'This program saved my life': How housing first model helped woman off the street
Kandice Baron defending housing first model after landlord complained of trashed unit
In the wake of a disturbing account of one landlord's nightmarish experience with the city's housing first program, one woman is sharing her story about how a similar program took her off the streets and dramatically changed her life.
"I was homeless and this program saved my life," Kandice Baron said Thursday.
"I'm a few years clean and I know other people that are working now that would never ever be able to hold a job."
On Wednesday, CBC News reported landlord Nitin Mehra discovered one of his apartment units was littered with an ocean of garbage, maggots and feces.
His duplex was part of the City of Ottawa Housing First program, which partners homeless people with a landlord to immediately house them in vacant units and provide them with tenant support services, including counselling and weekly visits.
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Mehra said the tenant who trashed the apartment received no support while they lived there and the person is now homeless again. Mayor Jim Watson said Wednesday the conditions in the apartment were "absolutely disgusting" and has asked the city manager to investigate what went wrong.
But Baron, 38, said she had a completely different experience with the housing first model as a tenant and wants others to know if it's done right it can make all the difference. Though her program is run by the Sandy Hill Community Health Centre and not the city-funded program, the approach is much the same.
Baron said she was distressed when she read the negative headlines targeting the housing first program, but she still has faith in it because it has brought nothing but positivity into her troubled life.
"It's worked so well for me because I had an amazing case worker. We hit it off the first day. Like, we really get along and [she] addressed my concerns and my goals, what I want to do in my life and encouraging me [to] get clean. And I am," she said.
'I'd probably be dead right now'
The program that helped her is funded by the Canadian Mental Health Association, which subsidizes her rent.
Baron is blunt when talking about what her life would have been like without the program.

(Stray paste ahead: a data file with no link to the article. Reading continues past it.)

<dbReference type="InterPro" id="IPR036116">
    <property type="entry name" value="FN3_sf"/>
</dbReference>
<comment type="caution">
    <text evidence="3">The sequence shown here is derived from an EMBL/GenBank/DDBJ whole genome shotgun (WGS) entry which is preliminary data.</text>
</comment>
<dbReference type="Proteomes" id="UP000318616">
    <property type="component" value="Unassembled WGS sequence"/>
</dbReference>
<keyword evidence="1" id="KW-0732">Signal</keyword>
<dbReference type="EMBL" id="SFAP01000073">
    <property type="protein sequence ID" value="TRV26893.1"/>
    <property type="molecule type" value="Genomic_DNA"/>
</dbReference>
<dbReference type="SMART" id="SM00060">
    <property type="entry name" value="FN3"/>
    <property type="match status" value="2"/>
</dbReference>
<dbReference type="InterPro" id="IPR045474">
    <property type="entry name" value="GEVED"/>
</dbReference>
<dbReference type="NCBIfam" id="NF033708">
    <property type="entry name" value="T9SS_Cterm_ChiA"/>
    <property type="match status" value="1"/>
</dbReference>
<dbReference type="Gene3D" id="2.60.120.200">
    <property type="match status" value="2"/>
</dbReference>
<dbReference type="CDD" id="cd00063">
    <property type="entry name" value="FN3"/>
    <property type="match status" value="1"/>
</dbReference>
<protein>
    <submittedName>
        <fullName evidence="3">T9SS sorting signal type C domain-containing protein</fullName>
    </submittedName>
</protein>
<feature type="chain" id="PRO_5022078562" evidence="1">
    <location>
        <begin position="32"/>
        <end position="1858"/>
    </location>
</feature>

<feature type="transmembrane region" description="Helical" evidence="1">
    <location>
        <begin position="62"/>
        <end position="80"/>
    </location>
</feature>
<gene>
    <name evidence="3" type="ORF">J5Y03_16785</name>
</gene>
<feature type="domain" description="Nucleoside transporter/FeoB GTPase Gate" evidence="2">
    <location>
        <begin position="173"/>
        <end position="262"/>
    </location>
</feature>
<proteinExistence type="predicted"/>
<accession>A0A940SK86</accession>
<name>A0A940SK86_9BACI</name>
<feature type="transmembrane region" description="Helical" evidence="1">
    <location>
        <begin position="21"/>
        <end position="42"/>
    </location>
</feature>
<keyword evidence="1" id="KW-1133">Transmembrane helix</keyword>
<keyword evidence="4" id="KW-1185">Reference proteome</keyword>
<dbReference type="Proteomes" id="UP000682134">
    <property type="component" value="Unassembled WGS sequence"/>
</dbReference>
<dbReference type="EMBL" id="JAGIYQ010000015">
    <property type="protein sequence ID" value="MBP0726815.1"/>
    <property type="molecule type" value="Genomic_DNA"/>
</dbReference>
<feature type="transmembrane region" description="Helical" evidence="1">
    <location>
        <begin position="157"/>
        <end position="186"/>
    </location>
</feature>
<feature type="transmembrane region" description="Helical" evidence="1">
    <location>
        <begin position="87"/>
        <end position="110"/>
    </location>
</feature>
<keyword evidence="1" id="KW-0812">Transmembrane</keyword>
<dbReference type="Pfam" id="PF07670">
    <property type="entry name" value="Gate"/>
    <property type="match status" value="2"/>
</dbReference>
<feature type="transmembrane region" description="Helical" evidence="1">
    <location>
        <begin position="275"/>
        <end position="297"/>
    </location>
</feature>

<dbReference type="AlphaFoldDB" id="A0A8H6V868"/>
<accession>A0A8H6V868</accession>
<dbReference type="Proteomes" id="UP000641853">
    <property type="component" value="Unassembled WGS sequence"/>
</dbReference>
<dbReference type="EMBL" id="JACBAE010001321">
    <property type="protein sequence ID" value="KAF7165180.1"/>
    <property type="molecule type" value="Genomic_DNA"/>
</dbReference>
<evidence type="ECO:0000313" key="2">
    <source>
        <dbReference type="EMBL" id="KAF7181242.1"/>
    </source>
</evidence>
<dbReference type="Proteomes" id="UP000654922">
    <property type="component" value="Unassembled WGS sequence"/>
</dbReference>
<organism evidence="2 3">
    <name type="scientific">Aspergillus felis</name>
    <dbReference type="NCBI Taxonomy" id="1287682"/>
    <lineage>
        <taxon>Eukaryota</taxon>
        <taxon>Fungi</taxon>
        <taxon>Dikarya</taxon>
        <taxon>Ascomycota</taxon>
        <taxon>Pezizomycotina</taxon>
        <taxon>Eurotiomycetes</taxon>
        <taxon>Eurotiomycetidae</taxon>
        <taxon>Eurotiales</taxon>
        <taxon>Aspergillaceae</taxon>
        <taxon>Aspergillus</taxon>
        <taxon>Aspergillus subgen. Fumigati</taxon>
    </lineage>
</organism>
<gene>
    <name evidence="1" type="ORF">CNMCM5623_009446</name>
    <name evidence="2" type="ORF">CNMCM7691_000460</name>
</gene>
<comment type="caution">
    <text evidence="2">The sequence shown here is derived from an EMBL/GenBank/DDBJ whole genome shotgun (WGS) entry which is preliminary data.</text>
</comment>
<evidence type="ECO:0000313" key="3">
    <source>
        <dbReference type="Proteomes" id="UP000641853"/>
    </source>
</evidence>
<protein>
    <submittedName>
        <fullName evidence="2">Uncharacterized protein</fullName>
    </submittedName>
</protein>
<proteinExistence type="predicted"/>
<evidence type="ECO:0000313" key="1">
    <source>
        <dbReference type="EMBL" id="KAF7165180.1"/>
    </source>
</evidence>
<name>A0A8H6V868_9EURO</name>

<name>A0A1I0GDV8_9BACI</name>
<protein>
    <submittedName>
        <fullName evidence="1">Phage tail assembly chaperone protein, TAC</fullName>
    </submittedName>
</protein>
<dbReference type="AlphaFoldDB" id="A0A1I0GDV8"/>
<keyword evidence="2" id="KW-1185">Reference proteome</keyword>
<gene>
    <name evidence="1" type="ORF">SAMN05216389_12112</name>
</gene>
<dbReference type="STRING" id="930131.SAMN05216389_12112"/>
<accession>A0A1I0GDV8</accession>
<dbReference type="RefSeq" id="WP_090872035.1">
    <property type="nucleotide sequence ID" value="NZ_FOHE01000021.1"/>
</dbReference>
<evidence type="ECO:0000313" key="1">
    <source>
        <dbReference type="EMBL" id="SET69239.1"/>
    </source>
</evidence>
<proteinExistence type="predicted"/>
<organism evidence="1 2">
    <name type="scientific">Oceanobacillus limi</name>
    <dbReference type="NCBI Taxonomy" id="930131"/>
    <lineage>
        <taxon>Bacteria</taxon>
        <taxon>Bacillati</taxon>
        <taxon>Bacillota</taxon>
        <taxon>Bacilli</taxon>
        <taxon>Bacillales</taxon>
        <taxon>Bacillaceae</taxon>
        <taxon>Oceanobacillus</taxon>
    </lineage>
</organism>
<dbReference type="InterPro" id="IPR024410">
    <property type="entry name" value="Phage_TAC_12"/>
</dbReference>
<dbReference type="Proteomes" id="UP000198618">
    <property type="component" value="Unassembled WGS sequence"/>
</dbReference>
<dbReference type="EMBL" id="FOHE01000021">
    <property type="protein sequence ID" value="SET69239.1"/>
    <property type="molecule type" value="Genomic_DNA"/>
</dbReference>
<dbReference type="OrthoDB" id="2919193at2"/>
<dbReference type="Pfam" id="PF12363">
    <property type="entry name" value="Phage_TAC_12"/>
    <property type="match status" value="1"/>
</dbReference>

"I'd probably be dead right now," she said. "I know it's sad, but it's true."
A rough childhood led her down a path of addiction — crystal meth and opioids were her drugs of choice — as early as 13 years old, she said.
She bounced from shelter to shelter, including the Shepherds of Good Hope. While she was there someone recommended she try the housing first program. She saw it as an opportunity, since no landlord would rent to someone like her, struggling with addiction and the law, she said.
After getting a place to stay, a case worker from the centre in Sandy Hill would visit her twice a week to check on her and the apartment. The social worker provided support and helped with her recovery.
The pair meet for coffee regularly and though the visits are now only once a week, Baron still cherishes the time they spend together.
"She's amazing and I love her," she said, with tears swelling in her eyes.
Baron said she has been clean for over two years and has a place she can finally call home.
"It's been amazing knowing that I can go to meet with my addiction worker and I can come home at the end of the day. I'm not going home to a shelter at the end of the day. Like, I can come home, have a shower, close my bathroom door and nobody's watching me pee. Or nobody's watching me shower, and I get to cook my own food. I can go to bed when I want," she said.
She is set to graduate from the housing program this winter and plans to attend Algonquin College. She takes care of a cat named Skittles she rescued and in her spare time she likes to draw.
"I know it's a success. I've seen it with my own eyes," she said. "I've seen people graduate, get full-time jobs, and they're doing really good."
With files from Ashley Burke